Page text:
Residents in the region support transit service through a voter-approved local sales tax and the agency is using primarily local funds to rehab a garage to service the new buses, but the agency is planning for federal matching funds to purchase new buses. In addition to adding service on existing routes, COTA is planning the region’s first bus rapid transit corridor on Cleveland Avenue.

CC photo by Derek Rust /photos/drust/181587661
Passengers pack an existing COTA bus line in Columbus, Ohio.

Quad Cities, Illinois // I-74 bridge project

Quad Cities, Iowa/Illinois: A top priority back on the shelf

Quad Cities I-74 Bridge

The I-74 bridges connecting Iowa and Illinois carry nearly half the traffic each day between the cities of this bi-state region where one of five workers crosses the river to go to work. The narrow, obsolete bridges date back to 1935 and were never designed to be part of an interstate highway system. This stretch of road sees more than three times as many crashes as comparable corridors and increased traffic on the bridge has created a critical bottleneck that also affects freight passing through the middle of the country on the national freight network. Replacing the I-74 bridges have been a top priority for regional leaders for the last two decades.

When Illinois and Iowa DOTs released a construction plan for coming years including more than $800 million programmed for the central bridge span, The Quad City Times editorialized that “The Quad-Cities’ biggest public construction project in history seems to suddenly move from planning to action.” Yet collapsing federal funding would threaten that progress. Illinois’ improvements on adjoining streets have begun and Iowa is scheduled to begin construction next year. Beyond just next year, though, the long-term funding uncertainty created by the insolvent trust fund jeopardizes the progress of the entire corridor project, which will depend on reliable federal contributions.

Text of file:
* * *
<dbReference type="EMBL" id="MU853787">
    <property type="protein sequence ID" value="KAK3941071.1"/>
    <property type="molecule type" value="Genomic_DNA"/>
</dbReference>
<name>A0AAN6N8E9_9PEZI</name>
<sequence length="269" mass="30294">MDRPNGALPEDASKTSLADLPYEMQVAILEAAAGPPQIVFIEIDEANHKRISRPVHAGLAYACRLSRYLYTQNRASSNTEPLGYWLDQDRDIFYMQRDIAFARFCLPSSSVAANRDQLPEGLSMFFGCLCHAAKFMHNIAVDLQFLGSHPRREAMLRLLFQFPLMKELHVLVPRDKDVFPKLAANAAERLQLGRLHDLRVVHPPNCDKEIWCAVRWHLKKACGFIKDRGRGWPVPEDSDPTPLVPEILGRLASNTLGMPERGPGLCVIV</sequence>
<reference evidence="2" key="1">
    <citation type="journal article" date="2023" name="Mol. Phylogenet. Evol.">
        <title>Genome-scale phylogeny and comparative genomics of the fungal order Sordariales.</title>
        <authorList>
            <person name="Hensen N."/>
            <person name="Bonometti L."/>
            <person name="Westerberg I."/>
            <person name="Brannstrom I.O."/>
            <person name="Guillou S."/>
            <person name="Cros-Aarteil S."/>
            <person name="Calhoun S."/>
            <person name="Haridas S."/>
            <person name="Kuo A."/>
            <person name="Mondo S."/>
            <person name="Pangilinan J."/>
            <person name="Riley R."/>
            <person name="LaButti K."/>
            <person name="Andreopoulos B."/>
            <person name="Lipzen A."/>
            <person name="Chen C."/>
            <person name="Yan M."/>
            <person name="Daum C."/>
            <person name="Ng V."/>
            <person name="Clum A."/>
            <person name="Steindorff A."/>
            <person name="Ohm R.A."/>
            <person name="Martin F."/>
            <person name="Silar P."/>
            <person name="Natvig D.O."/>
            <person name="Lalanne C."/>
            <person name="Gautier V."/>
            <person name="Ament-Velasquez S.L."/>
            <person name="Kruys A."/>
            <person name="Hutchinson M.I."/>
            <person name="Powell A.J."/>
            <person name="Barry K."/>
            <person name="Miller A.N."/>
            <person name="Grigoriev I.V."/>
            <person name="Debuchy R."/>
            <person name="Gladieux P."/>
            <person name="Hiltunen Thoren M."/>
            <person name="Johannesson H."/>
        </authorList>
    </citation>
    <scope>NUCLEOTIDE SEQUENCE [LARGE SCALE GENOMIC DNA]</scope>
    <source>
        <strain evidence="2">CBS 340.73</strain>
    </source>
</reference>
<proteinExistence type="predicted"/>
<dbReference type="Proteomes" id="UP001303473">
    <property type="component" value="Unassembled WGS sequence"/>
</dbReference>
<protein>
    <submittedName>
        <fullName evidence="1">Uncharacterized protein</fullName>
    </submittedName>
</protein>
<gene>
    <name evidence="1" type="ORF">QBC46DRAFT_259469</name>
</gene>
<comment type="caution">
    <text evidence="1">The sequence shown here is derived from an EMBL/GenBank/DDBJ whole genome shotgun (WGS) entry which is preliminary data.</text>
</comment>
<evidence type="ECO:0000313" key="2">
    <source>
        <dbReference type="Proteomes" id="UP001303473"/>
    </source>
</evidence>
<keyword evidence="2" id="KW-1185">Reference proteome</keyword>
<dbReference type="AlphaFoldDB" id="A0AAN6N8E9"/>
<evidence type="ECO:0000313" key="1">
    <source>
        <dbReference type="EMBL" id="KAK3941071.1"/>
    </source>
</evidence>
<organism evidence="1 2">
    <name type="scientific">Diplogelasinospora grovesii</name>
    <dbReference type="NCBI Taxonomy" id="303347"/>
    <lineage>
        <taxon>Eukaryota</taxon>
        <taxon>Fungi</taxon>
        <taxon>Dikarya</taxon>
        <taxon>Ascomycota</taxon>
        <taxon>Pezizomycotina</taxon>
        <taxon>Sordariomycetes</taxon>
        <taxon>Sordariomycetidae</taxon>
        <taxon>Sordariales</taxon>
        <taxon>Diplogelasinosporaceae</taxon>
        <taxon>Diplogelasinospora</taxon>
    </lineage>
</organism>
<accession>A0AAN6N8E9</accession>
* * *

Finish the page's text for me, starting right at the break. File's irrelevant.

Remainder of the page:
Sec. Foxx with Bustos and Loebsack at I-74 bridge
Transportation Secretary Anthony Foxx tours the existing I-74 bridge site with Representatives Cheri Bustos (IL-17) and Dave Loebsack (IA-2). Photo courtesy of Rep. Loebsack’s office.

Arkansas bears up under bad bridges, needed maintenance

Ten bridge replacement, road repair and highway expansion projects set to go forward this summer have been pulled by the Arkansas State Highway and Transportation Department because of uncertainty about federal reimbursement.  Arkansas has nearly nine hundred structurally deficient bridges that carry a total of more than 1.5 million vehicles a day.